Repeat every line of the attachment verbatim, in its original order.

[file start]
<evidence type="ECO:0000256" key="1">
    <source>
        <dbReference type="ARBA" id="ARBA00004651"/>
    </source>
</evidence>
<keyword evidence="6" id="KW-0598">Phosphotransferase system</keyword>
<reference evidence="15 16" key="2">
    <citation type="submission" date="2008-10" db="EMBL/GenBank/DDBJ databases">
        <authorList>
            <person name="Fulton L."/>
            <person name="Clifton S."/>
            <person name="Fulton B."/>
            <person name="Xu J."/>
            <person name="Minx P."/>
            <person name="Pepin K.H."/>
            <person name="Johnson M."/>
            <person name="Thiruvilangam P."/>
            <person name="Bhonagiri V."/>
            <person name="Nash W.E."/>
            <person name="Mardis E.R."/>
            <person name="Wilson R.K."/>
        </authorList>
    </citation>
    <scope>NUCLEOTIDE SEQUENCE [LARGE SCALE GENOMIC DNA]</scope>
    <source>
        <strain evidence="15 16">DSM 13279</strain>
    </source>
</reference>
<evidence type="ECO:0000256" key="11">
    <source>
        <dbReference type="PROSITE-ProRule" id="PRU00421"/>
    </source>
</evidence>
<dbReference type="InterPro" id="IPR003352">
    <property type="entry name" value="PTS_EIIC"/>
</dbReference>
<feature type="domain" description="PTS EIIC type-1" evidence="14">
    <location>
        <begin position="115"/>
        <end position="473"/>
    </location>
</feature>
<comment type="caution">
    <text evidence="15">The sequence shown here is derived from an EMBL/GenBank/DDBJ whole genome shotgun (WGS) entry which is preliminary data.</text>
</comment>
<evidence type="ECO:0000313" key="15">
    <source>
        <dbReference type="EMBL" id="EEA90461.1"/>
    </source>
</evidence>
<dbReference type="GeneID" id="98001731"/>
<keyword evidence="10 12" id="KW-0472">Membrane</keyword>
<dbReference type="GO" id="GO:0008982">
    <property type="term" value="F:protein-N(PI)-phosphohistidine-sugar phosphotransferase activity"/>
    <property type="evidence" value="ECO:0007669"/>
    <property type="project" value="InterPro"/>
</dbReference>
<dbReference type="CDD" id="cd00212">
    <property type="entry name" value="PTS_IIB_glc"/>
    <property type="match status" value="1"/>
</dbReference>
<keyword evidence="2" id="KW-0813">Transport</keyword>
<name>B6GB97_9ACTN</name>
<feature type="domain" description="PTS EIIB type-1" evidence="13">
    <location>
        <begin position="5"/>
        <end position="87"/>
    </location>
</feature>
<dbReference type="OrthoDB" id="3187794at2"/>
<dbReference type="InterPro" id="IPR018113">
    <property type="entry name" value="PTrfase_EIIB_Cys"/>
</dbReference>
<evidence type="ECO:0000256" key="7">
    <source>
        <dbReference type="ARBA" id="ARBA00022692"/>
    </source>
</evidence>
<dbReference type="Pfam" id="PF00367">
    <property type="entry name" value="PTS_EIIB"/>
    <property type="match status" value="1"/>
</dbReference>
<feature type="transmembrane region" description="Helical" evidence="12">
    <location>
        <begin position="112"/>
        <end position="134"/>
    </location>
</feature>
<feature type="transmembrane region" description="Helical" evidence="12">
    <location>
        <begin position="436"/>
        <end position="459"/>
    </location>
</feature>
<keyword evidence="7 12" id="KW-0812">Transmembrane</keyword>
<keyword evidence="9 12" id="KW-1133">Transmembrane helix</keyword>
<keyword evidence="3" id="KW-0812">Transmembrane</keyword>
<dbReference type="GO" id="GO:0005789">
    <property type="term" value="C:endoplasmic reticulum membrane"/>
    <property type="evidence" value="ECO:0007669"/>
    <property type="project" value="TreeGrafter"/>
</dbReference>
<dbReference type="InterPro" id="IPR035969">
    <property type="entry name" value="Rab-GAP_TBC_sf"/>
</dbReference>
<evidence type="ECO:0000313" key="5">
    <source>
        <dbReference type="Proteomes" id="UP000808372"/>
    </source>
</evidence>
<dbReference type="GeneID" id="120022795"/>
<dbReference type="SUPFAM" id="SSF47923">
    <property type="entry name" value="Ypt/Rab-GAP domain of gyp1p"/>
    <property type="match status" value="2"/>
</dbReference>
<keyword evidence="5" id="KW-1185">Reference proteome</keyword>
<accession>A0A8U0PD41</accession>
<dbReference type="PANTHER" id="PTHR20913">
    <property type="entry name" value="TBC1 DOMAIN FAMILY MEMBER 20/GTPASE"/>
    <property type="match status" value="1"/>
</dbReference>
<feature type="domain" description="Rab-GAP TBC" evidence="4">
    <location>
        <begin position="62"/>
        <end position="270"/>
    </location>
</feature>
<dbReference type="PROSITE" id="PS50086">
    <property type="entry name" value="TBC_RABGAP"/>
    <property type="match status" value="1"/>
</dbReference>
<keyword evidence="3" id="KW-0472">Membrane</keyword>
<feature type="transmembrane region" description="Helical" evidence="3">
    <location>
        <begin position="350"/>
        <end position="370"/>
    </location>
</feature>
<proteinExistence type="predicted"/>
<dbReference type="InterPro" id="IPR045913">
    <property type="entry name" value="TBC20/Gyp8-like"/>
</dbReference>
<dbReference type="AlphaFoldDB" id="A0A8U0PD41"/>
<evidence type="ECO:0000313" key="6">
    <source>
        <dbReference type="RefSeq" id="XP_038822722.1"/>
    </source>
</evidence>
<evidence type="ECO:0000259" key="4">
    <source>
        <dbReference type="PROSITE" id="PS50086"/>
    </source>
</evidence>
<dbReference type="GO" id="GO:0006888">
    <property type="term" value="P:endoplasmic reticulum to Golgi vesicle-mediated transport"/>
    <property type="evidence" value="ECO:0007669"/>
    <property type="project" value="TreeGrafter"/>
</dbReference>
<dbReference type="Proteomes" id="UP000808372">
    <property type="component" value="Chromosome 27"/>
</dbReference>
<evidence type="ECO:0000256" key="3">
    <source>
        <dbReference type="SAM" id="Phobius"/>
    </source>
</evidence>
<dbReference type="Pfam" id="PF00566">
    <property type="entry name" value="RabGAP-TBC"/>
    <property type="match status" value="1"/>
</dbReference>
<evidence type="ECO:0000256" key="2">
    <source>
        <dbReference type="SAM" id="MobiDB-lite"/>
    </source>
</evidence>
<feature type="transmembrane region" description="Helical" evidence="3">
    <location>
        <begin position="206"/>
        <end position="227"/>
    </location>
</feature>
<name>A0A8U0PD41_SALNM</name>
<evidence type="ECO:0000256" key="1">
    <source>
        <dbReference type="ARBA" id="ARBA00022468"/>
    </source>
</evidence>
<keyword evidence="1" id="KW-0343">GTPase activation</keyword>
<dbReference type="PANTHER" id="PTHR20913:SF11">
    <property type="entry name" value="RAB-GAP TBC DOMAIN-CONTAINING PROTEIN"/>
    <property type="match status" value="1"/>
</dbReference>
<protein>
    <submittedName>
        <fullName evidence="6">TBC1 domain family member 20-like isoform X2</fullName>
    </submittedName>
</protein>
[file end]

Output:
<evidence type="ECO:0000256" key="1">
    <source>
        <dbReference type="ARBA" id="ARBA00004651"/>
    </source>
</evidence>
<keyword evidence="6" id="KW-0598">Phosphotransferase system</keyword>
<reference evidence="15 16" key="2">
    <citation type="submission" date="2008-10" db="EMBL/GenBank/DDBJ databases">
        <authorList>
            <person name="Fulton L."/>
            <person name="Clifton S."/>
            <person name="Fulton B."/>
            <person name="Xu J."/>
            <person name="Minx P."/>
            <person name="Pepin K.H."/>
            <person name="Johnson M."/>
            <person name="Thiruvilangam P."/>
            <person name="Bhonagiri V."/>
            <person name="Nash W.E."/>
            <person name="Mardis E.R."/>
            <person name="Wilson R.K."/>
        </authorList>
    </citation>
    <scope>NUCLEOTIDE SEQUENCE [LARGE SCALE GENOMIC DNA]</scope>
    <source>
        <strain evidence="15 16">DSM 13279</strain>
    </source>
</reference>
<evidence type="ECO:0000256" key="11">
    <source>
        <dbReference type="PROSITE-ProRule" id="PRU00421"/>
    </source>
</evidence>
<dbReference type="InterPro" id="IPR003352">
    <property type="entry name" value="PTS_EIIC"/>
</dbReference>
<feature type="domain" description="PTS EIIC type-1" evidence="14">
    <location>
        <begin position="115"/>
        <end position="473"/>
    </location>
</feature>
<comment type="caution">
    <text evidence="15">The sequence shown here is derived from an EMBL/GenBank/DDBJ whole genome shotgun (WGS) entry which is preliminary data.</text>
</comment>
<evidence type="ECO:0000313" key="15">
    <source>
        <dbReference type="EMBL" id="EEA90461.1"/>
    </source>
</evidence>
<dbReference type="GeneID" id="98001731"/>
<keyword evidence="10 12" id="KW-0472">Membrane</keyword>
<dbReference type="GO" id="GO:0008982">
    <property type="term" value="F:protein-N(PI)-phosphohistidine-sugar phosphotransferase activity"/>
    <property type="evidence" value="ECO:0007669"/>
    <property type="project" value="InterPro"/>
</dbReference>
<dbReference type="CDD" id="cd00212">
    <property type="entry name" value="PTS_IIB_glc"/>
    <property type="match status" value="1"/>
</dbReference>
<keyword evidence="2" id="KW-0813">Transport</keyword>
<name>B6GB97_9ACTN</name>
<feature type="domain" description="PTS EIIB type-1" evidence="13">
    <location>
        <begin position="5"/>
        <end position="87"/>
    </location>
</feature>
<dbReference type="OrthoDB" id="3187794at2"/>
<dbReference type="InterPro" id="IPR018113">
    <property type="entry name" value="PTrfase_EIIB_Cys"/>
</dbReference>
<evidence type="ECO:0000256" key="7">
    <source>
        <dbReference type="ARBA" id="ARBA00022692"/>
    </source>
</evidence>
<dbReference type="Pfam" id="PF00367">
    <property type="entry name" value="PTS_EIIB"/>
    <property type="match status" value="1"/>
</dbReference>
<feature type="transmembrane region" description="Helical" evidence="12">
    <location>
        <begin position="112"/>
        <end position="134"/>
    </location>
</feature>
<feature type="transmembrane region" description="Helical" evidence="12">
    <location>
        <begin position="436"/>
        <end position="459"/>
    </location>
</feature>
<keyword evidence="7 12" id="KW-0812">Transmembrane</keyword>
<keyword evidence="9 12" id="KW-1133">Transmembrane helix</keyword>
<keyword evidence="3" id="KW-0812">Transmembrane</keyword>
<dbReference type="GO" id="GO:0005789">
    <property type="term" value="C:endoplasmic reticulum membrane"/>
    <property type="evidence" value="ECO:0007669"/>
    <property type="project" value="TreeGrafter"/>
</dbReference>
<dbReference type="InterPro" id="IPR035969">
    <property type="entry name" value="Rab-GAP_TBC_sf"/>
</dbReference>
<evidence type="ECO:0000313" key="5">
    <source>
        <dbReference type="Proteomes" id="UP000808372"/>
    </source>
</evidence>
<dbReference type="GeneID" id="120022795"/>
<dbReference type="SUPFAM" id="SSF47923">
    <property type="entry name" value="Ypt/Rab-GAP domain of gyp1p"/>
    <property type="match status" value="2"/>
</dbReference>
<keyword evidence="5" id="KW-1185">Reference proteome</keyword>
<accession>A0A8U0PD41</accession>
<dbReference type="PANTHER" id="PTHR20913">
    <property type="entry name" value="TBC1 DOMAIN FAMILY MEMBER 20/GTPASE"/>
    <property type="match status" value="1"/>
</dbReference>
<feature type="domain" description="Rab-GAP TBC" evidence="4">
    <location>
        <begin position="62"/>
        <end position="270"/>
    </location>
</feature>
<dbReference type="PROSITE" id="PS50086">
    <property type="entry name" value="TBC_RABGAP"/>
    <property type="match status" value="1"/>
</dbReference>
<keyword evidence="3" id="KW-0472">Membrane</keyword>
<feature type="transmembrane region" description="Helical" evidence="3">
    <location>
        <begin position="350"/>
        <end position="370"/>
    </location>
</feature>
<proteinExistence type="predicted"/>
<dbReference type="InterPro" id="IPR045913">
    <property type="entry name" value="TBC20/Gyp8-like"/>
</dbReference>
<dbReference type="AlphaFoldDB" id="A0A8U0PD41"/>
<evidence type="ECO:0000313" key="6">
    <source>
        <dbReference type="RefSeq" id="XP_038822722.1"/>
    </source>
</evidence>
<evidence type="ECO:0000259" key="4">
    <source>
        <dbReference type="PROSITE" id="PS50086"/>
    </source>
</evidence>
<dbReference type="GO" id="GO:0006888">
    <property type="term" value="P:endoplasmic reticulum to Golgi vesicle-mediated transport"/>
    <property type="evidence" value="ECO:0007669"/>
    <property type="project" value="TreeGrafter"/>
</dbReference>
<dbReference type="Proteomes" id="UP000808372">
    <property type="component" value="Chromosome 27"/>
</dbReference>
<evidence type="ECO:0000256" key="3">
    <source>
        <dbReference type="SAM" id="Phobius"/>
    </source>
</evidence>
<dbReference type="Pfam" id="PF00566">
    <property type="entry name" value="RabGAP-TBC"/>
    <property type="match status" value="1"/>
</dbReference>
<evidence type="ECO:0000256" key="2">
    <source>
        <dbReference type="SAM" id="MobiDB-lite"/>
    </source>
</evidence>
<feature type="transmembrane region" description="Helical" evidence="3">
    <location>
        <begin position="206"/>
        <end position="227"/>
    </location>
</feature>
<name>A0A8U0PD41_SALNM</name>
<evidence type="ECO:0000256" key="1">
    <source>
        <dbReference type="ARBA" id="ARBA00022468"/>
    </source>
</evidence>
<keyword evidence="1" id="KW-0343">GTPase activation</keyword>
<dbReference type="PANTHER" id="PTHR20913:SF11">
    <property type="entry name" value="RAB-GAP TBC DOMAIN-CONTAINING PROTEIN"/>
    <property type="match status" value="1"/>
</dbReference>
<protein>
    <submittedName>
        <fullName evidence="6">TBC1 domain family member 20-like isoform X2</fullName>
    </submittedName>
</protein>